One of the things I don’t like about using GoPros for still photos is that they’re sluggish. They’re great at taking rapid bursts of photos in preset sequences in the burst and continuous modes, but if you’re shooting individual photos, the shutter is sluggish and it takes quite long to process and save the image files. The camera also takes too long to power on–much longer than most other cameras. One other consideration is that there’s a single button that’s used as both the shutter button and to start/stop video recording. That means you have to switch the mode in the camera, which can be a pain if you’re trying to switch between videos and photos. There are two ways to streamline it: you can set the default mode to the photo mode and then use the QuikCapture feature if you want to quickly begin filming video or time-lapse.

For the most responsive shooting, you want the simplest settings. Specifically, you’ll want it to be in JPG-only mode. Several other features slow things down, most notably SuperPhoto and RAW.

Photos Taken with a GoPro HERO7 Black

Here are a few sample general travel-style photos I’ve shot with a HERO7 Black. I have more photos taken with a HERO7 Black separately.

Some of these were shot in RAW and some in JPG. Many have been lightly processed, in part because I find that the camera tends to underexpose a little for my tastes, so I’ve often had to nudge up the exposure and contrast slightly. I haven’t used any lens profile corrections to fix the fisheye distortion, although that’s certainly an option available.

You can click on each image to open a full-size version.

Taken with a GoPro HERO7 Black at ISO 151 and ¹⁄₂₄₀ sec at ƒ / 2.8. This is an example of leaning in to the fisheye distortion rather than fighting it. It’s inside the dome of the Jefferson Memorial in Washington DC.

Taken with a GoPro HERO7 Black at ISO 100 and ¹⁄₂₈₀₀ sec at ƒ / 2.8. This is an example of the extremely deep focus. The camera was sitting on a wooden bench.

Taken with a GoPro HERO7 Black at ISO 264 and ¹⁄₂₄₀ sec at ƒ / 2.8. Another example of the deep focus.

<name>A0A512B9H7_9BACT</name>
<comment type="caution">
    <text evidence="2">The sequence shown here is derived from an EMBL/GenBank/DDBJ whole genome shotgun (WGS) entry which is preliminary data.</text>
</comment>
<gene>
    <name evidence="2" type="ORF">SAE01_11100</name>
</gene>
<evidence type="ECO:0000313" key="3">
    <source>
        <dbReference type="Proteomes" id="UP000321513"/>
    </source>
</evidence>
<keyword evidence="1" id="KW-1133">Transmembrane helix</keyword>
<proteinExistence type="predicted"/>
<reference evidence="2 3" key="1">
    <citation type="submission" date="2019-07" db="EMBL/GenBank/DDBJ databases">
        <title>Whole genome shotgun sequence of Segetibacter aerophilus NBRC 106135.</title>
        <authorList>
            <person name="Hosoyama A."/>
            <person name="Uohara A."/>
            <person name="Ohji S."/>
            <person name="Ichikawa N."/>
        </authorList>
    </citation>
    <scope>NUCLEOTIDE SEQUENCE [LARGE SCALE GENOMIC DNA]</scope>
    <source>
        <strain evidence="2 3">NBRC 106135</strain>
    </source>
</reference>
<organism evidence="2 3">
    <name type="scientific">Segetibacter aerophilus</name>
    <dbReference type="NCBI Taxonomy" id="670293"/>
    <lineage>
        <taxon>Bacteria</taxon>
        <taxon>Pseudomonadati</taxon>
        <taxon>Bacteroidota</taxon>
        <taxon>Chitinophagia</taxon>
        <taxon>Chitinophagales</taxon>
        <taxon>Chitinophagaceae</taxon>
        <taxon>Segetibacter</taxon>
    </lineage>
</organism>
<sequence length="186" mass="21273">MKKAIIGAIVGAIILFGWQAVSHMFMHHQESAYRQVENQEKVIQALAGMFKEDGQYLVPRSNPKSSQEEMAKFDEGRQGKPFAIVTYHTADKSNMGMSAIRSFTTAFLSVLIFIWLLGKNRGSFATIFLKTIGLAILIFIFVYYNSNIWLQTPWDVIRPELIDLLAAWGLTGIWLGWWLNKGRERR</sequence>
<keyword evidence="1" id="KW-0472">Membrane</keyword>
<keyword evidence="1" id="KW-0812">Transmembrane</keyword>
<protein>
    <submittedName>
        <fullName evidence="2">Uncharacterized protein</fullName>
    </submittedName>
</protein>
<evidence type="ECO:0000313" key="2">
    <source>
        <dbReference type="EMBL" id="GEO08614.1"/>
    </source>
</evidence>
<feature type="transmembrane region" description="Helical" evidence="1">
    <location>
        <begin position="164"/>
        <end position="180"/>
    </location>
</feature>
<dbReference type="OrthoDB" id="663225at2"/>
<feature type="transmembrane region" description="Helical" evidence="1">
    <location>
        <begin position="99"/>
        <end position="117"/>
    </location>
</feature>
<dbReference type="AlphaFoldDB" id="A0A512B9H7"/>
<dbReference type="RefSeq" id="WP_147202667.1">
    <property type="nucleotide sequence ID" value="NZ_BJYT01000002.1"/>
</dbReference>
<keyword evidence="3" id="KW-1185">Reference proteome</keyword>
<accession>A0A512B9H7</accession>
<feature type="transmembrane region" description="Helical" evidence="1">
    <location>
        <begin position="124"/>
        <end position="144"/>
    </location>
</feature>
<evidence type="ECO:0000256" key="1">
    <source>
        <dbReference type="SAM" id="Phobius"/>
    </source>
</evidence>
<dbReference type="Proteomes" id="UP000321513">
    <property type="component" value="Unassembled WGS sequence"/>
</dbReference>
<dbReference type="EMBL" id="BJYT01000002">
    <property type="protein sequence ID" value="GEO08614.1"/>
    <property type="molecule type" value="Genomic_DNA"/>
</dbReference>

Taken with a GoPro HERO7 Black at ISO 100 and ¹⁄₁₅₀₀ sec at ƒ / 2.8.

Taken with a GoPro HERO7 Black at ISO 100 and ¹⁄₃₅₀ sec at ƒ / 2.8.

Taken with a GoPro HERO7 Black at ISO 164 and ¹⁄₈₀₀ sec at ƒ / 2.8. I took this shot as an example of pretty extreme shadows and highlights to see how it went.

Taken with a GoPro HERO7 Black at ISO 100 and ¹⁄₁₈₀₀ sec at ƒ / 2.8.

HERO7 Black / Baltimore, Maryland

Taken with a GoPro HERO7 Black at ISO 100 and ¹⁄₂₀₀₀ sec at ƒ / 2.8. I sometimes get asked with shots like this why the horizon isn’t bent. It’s because it’s close to the middle of the frame. The bending distortion is most exaggerated at the edges of the frame, as you can see in the steps at the bottom.

Taken with a GoPro HERO7 Black at ISO 399 and ¹⁄₂₄₀ sec at ƒ / 2.8.

Taken with a GoPro HERO7 Black at ISO 101 and ¹⁄₉₅₀ sec at ƒ / 2.8.

Taken with a GoPro HERO7 Black at ISO 145 and ¹⁄₈₀₀ sec at ƒ / 2.8. Like other GoPros, the HERO7 Black struggles with bright highlights and dark shadows in the same frame. This was shot using the SuperPhoto feature, so it has more detail in the highlights than the version that was shot without it. But it’s still quite blown out, and I’ve had to brighten the whole thing from the version that came out of the camera. I’ve also toned down the saturation a little.

Taken with a GoPro HERO7 Black at ISO 100 and ¹⁄₁₂₀₀ sec at ƒ / 2.8. GoPros are in their element in bright, clear conditions. I haven’t ramped up the color or contrast in this–it’s basically straight out of camera.

Taken with a GoPro HERO7 Black at ISO 227 and ¹⁄₃₂₀ sec at ƒ / 2.8. This was quite underexposed in the original–the automatic exposure didn’t quite know what to do with the very bright light coming from the background. So I’ve lightened it up, but there’s limited detail in the shadows.

Taken with a GoPro HERO7 Black at ISO 118 and ¹⁄₅₄₀ sec at ƒ / 2.8.

Where to Find Them

You can find the GoPro HERO7 Black at good camera retailers like B&H Photo and Amazon, where it’s available in various bundles. You can also get them directly from GoPro.com, where they’re throwing in a memory card and free 2-day shipping.

GoPro Hero7 Black — Waterproof Action Camera with Touch Screen 4K Ultra...
  • HyperSmooth: Get gimbal‑like stabilization—without the gimbal. HERO7 Black corrects for camera shake...
  • TimeWarp: Capture super stabilized time lapse videos while you move about a scene. Increase the speed up...

GoPro HERO7 Cameras Compared